Many other elements of the campus have changed. The Class of 1881 Memorial Fountain no longer exists on campus; the Bulletin Elm was cut down in 1888. The Princeton Student Monument (a.k.a., the Christian Student, c1880), stands now inside Jadwin Gymnasium. The first Boat House was probably destroyed when the Class of 1877 Boat House was built in 1912, and the vast areas of open land that can be seen in the campus views of the 1860 and 1870s stretching out beyond Prospect House are now filled with residential subdivisions, corporate buildings and roadways.
Over the years both the name and function of many buildings on campus changed. An important distinction is to be made between the name of a building and its function. It is the name of a building and the date(s) of construction and alteration that are the key aspects for this collection. Photographs relating to the function of buildings, including photographs of students engaged in activities connected to or relevant to a specific building have been removed to the Campus Life series of the Historical Photograph Collection. Photographs which were removed include photographs of dormitory rooms, dedication ceremonies of buildings, and student activities including sports, clubs, and social events.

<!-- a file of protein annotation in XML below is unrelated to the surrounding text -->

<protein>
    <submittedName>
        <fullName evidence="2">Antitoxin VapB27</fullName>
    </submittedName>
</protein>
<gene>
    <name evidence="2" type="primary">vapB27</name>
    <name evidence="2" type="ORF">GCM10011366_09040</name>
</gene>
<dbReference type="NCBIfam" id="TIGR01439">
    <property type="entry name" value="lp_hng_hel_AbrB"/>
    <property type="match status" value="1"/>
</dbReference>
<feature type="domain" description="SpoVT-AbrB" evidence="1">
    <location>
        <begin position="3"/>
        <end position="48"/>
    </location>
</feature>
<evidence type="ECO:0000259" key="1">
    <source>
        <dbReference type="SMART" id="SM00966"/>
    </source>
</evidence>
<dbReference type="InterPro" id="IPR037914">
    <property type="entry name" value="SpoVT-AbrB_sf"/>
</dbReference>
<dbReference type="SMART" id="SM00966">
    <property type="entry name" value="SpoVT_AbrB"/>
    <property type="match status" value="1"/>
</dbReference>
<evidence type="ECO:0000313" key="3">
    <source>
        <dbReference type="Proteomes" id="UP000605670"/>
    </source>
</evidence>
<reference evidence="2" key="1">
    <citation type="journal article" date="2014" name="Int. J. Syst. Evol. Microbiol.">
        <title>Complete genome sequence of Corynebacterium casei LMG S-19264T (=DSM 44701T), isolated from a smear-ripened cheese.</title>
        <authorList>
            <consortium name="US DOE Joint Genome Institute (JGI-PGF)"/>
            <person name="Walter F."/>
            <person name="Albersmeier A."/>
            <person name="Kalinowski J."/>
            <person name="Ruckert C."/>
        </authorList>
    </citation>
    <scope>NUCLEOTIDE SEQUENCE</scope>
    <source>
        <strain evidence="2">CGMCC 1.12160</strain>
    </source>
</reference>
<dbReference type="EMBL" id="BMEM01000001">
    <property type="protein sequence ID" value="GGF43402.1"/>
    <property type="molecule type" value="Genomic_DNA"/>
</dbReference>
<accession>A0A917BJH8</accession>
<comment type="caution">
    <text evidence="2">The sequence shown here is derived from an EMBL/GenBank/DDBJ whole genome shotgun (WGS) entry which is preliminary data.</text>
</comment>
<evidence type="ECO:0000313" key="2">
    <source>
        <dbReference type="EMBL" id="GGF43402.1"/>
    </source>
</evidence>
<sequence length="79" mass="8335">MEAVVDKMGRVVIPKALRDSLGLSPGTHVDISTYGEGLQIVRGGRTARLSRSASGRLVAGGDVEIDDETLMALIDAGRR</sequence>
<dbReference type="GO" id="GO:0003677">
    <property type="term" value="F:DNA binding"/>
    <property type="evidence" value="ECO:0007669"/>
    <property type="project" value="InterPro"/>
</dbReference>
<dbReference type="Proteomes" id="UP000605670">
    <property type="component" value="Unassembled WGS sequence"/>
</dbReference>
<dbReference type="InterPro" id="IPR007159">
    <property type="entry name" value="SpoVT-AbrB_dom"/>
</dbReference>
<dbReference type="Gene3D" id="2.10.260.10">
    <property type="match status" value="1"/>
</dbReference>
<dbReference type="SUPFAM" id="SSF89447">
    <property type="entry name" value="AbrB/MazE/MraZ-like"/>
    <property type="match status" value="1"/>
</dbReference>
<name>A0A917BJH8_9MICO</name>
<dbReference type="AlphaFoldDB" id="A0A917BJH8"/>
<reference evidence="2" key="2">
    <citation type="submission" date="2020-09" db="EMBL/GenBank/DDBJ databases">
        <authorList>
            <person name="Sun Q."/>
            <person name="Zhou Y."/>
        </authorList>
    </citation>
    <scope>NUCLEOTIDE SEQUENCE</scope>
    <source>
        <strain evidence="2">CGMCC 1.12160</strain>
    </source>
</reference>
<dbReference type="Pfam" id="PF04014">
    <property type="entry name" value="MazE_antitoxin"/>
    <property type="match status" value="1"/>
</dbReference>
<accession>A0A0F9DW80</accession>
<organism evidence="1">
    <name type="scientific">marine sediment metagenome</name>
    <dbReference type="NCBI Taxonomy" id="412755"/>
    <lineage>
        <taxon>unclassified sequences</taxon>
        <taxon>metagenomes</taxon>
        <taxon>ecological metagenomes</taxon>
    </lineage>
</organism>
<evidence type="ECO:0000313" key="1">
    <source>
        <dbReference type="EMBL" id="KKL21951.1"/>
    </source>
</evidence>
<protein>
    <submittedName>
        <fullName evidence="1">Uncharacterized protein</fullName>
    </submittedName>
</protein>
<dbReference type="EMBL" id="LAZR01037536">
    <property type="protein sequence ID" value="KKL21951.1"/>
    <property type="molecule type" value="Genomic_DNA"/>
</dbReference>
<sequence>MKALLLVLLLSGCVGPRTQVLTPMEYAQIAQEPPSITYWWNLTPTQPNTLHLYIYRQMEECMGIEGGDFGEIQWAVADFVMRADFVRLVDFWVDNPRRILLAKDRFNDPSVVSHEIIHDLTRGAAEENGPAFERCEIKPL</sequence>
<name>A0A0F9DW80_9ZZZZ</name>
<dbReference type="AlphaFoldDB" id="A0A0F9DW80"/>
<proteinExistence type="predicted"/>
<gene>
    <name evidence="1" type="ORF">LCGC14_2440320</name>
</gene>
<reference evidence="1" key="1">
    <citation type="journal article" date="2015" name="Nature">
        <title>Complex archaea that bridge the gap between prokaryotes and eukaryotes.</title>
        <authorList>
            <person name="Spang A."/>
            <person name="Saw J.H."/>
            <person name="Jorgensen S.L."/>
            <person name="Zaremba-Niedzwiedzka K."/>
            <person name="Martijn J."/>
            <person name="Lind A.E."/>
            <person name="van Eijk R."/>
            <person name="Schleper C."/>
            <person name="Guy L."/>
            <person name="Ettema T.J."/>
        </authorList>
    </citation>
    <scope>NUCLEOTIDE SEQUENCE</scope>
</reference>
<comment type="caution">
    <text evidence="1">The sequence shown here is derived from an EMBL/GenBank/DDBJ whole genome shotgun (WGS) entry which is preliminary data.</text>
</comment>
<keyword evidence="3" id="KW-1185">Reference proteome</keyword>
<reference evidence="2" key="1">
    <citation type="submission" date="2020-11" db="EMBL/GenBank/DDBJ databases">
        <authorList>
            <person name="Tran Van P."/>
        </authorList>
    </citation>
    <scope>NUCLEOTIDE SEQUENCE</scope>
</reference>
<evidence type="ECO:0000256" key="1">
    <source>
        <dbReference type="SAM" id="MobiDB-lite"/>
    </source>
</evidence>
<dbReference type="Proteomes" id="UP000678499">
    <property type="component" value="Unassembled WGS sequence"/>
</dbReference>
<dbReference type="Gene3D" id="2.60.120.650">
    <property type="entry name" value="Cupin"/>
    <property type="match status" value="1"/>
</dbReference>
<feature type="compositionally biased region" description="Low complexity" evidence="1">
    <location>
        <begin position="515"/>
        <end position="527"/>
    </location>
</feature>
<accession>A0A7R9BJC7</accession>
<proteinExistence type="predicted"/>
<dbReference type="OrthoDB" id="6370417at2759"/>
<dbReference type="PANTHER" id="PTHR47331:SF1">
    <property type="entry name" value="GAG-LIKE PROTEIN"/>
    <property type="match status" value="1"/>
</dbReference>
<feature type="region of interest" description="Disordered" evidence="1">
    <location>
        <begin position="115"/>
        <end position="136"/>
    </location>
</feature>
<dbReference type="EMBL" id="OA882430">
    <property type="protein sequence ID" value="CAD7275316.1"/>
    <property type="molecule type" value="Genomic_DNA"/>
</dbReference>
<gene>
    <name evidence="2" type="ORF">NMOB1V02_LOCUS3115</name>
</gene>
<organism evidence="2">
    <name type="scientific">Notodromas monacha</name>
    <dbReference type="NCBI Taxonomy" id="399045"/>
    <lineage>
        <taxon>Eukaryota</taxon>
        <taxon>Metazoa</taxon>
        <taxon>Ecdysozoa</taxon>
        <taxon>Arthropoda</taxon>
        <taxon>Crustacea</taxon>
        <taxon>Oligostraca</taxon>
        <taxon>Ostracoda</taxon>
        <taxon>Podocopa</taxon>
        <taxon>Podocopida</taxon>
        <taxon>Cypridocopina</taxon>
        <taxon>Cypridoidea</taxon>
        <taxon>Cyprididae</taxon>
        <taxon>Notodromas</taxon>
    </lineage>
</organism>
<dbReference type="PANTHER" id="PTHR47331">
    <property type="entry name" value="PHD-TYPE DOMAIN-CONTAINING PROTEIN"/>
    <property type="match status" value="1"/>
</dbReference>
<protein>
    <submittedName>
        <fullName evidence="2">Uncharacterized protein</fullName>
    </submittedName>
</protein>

Duplicates of photographs post-dating 1880 have been discarded, unless the quality of different photographs necessitated keeping more than one copy. Multiple copies of photographs pre-dating 1880 have been retained. Copy negatives have been discarded as well, unless no original photograph exists.